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Kate and Meghan: How the queens of social media fight online negativity and come out on top

From the Queen to the Duchess of Cambridge, the royal family are on Instagram

meghan and kate on instagram
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If you want to be one of the first to see Prince George's Mother's Day card to Kate Middleton, or to get a glimpse of a never-before-seen photo of the Duchess as a baby, there's one thing you must do, and that's follow the royals on Instagram. Since the Queen opened a Twitter account in 2009, the Windsors have built an online following running into tens of millions and while it might seem very modern, the truth is it's as, if not more, effective for their 'brand' as garden parties and balcony appearances. You're just as likely to see breaking news on their accounts as a cute picture of little Prince Louis. The royal family's social media messaging is impeccable, and it allows the Firm to engage with their audience directly, without filters.

It's not just the use of new media but the consistent style that attracts followers. Matt Navarra, a social media expert and head of content at The Next Web, is impressed by the freshness and immediacy of their feeds. He praised the "very high-quality imagery. The royal family post lots of video clips accompanied by detailed descriptions in plain, interesting language for the widest possible audience appeal. They've ramped up their media presence. I actually think they do a really good job."

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Amid the coronavirus pandemic these channels are being deployed more effectively than ever. A monarch who is one of the most travelled in history and who once said "I have to be seen to be believed" has been forced to cancel everything from the Japanese state visit to Easter church services. Social media is filling this vacuum.

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Nothing could convey 'keep calm and carry on' attitude more than this week's image of our indestructible 93-year-old sovereign conducting her weekly audience with the Prime Minister by phone – her vintage rotary model reminding us that Her Majesty's seen a fair few crises in her time.

the queen and boris johnson© Photo: Instagram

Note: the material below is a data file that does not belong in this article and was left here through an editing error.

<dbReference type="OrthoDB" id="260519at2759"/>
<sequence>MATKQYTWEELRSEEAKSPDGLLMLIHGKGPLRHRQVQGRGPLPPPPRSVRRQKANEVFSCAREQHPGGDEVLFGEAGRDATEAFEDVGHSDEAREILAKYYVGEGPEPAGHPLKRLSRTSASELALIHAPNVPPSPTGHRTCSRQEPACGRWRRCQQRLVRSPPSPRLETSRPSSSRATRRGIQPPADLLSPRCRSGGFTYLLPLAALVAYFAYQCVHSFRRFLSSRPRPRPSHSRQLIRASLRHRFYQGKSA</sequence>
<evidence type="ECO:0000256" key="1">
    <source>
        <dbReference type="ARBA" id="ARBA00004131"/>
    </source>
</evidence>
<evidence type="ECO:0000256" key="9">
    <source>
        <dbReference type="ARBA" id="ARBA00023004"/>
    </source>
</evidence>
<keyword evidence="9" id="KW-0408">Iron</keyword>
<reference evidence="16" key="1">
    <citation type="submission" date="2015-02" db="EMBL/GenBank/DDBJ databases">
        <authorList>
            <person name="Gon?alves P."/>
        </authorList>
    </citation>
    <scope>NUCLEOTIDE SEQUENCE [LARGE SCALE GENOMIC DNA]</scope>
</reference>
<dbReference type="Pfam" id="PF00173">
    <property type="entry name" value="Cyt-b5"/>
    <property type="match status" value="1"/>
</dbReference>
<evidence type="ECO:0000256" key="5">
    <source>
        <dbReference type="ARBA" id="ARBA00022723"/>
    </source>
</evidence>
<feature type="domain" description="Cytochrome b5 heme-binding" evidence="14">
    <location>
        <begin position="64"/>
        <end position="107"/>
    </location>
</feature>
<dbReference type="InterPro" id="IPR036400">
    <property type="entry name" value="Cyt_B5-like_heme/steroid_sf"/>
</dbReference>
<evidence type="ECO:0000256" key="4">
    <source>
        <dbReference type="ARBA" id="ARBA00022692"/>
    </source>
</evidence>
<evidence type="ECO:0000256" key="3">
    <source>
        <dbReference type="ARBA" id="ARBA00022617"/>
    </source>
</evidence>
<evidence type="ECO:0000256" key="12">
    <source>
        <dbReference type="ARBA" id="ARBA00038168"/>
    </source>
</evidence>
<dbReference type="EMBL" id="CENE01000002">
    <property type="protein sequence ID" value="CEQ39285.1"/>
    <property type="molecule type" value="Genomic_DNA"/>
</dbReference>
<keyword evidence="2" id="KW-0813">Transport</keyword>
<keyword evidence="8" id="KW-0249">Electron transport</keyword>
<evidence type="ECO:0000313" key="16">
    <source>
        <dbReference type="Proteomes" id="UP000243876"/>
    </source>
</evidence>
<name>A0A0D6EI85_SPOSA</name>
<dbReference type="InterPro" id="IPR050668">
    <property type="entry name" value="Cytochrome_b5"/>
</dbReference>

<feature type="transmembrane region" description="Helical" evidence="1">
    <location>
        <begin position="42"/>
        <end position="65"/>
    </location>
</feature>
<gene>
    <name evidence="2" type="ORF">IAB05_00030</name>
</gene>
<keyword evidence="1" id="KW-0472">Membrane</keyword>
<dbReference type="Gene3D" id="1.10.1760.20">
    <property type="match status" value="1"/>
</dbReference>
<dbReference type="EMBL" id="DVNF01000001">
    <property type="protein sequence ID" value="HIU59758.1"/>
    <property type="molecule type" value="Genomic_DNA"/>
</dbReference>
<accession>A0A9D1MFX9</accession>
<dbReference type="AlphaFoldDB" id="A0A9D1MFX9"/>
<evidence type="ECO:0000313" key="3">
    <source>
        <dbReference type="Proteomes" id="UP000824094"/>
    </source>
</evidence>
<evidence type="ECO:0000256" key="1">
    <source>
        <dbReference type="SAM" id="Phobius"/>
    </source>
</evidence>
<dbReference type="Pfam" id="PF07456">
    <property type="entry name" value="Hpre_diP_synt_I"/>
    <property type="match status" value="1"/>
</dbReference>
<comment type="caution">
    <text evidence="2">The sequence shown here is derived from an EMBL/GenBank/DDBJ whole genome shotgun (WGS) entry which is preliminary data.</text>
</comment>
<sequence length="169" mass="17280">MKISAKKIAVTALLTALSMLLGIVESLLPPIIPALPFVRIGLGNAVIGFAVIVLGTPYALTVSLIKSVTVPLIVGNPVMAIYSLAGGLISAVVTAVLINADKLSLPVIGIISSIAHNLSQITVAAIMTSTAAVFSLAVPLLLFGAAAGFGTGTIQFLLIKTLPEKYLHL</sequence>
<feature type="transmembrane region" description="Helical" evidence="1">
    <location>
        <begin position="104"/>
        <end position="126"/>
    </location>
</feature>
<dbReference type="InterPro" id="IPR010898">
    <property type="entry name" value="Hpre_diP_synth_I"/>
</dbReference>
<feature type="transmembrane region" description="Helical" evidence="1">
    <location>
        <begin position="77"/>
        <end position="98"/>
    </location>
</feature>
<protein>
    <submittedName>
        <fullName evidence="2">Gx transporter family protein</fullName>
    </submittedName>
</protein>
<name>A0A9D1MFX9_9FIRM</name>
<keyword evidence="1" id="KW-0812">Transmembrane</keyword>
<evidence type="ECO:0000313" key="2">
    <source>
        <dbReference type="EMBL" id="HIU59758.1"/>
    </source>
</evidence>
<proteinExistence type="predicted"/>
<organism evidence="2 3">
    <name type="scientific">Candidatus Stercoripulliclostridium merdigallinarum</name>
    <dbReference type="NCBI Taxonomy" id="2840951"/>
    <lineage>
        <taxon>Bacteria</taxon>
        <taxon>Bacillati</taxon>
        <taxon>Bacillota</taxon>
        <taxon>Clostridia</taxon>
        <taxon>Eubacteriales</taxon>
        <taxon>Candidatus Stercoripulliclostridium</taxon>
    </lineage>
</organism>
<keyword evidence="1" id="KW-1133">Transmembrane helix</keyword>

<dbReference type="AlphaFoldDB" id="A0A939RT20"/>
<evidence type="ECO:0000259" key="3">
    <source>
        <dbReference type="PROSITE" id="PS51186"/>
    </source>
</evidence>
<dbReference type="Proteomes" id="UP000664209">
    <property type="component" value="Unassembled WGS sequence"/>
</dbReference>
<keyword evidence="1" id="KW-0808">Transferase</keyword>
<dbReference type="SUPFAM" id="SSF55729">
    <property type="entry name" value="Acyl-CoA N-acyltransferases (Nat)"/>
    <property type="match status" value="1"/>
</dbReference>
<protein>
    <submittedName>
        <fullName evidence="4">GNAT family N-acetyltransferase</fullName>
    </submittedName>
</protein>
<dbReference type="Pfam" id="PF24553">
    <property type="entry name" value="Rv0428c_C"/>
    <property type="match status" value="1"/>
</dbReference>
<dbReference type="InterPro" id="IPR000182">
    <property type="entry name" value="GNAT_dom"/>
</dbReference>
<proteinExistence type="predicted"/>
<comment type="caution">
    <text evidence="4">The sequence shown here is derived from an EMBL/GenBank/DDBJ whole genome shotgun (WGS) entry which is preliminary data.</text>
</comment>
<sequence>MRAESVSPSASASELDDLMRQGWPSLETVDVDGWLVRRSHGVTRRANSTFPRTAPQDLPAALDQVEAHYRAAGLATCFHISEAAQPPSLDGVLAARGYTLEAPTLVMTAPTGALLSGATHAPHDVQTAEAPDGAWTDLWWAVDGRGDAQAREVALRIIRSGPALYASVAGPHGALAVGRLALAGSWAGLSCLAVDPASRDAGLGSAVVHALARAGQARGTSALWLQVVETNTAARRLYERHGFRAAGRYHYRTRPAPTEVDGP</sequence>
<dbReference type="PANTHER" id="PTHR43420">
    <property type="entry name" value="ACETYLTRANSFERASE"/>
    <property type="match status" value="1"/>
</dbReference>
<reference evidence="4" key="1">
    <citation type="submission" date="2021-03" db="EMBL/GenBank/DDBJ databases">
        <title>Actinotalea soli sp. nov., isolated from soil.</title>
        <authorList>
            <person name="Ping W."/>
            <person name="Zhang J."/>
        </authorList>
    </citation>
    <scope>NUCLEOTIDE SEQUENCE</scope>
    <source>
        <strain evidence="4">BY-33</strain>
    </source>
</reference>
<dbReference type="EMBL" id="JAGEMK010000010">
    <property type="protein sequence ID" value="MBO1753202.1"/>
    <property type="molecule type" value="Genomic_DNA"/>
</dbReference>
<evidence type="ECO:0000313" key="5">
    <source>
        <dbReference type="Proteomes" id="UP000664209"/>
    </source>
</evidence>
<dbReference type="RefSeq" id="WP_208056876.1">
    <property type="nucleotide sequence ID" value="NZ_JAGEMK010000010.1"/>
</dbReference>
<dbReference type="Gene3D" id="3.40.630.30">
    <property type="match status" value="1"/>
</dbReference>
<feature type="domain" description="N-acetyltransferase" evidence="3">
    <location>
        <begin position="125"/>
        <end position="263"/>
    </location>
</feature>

The Queen shows us how to 'keep calm and carry on'

On Thursday, senior royals joined the nation in saluting NHS staff, with Prince George and his siblings looking particularly cute in a Kensington Royal video as they clapped enthusiastically. Before that came the Countess of Wessex's message of solidarity promoting online resources for quarantined families. Charmingly shot by Sophie's daughter Lady Louise Windsor, the video appeared to have been filmed in the chillout den of their home, Bagshot Park.

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Prince William's video in support of the National Emergencies Trust helped raise £12 million for its coronavirus appeal in one week while Princess Anne shared footage of a regiment of which she is colonel-in-chief delivering face masks to a hospital at 6am. And from his new home in North America, an emotional Prince Harry used Instagram to announce the postponement of the Invictus Games for wounded servicemen.

the queen tweeting© Photo: Getty Images

Her Majesty sent her first tweet in 2014

Her Majesty understood early on the effectiveness of new technologies to communicate with subjects. Her coronation in 1953 was televised in the face of doubts from Winston Churchill. When she sent her first personal tweet, signed Elizabeth R, at the Science Museum in 2014, director Ian Blatchford remarked that her reign had been marked by the use of new media. He told her: "You made the first live Christmas broadcast in 1957 and an event relished by historians took place on 26 March 1976, when you became the first monarch to send an email."

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Then in 2000, Buckingham Palace launched a YouTube channel, after the concept was explained to the Queen by her granddaughters, Princesses Beatrice and Eugenie. Its first ever broadcast was rarely-seen silent newsreel footage of the 1923 wedding of her parents, King George VI and Queen Elizabeth.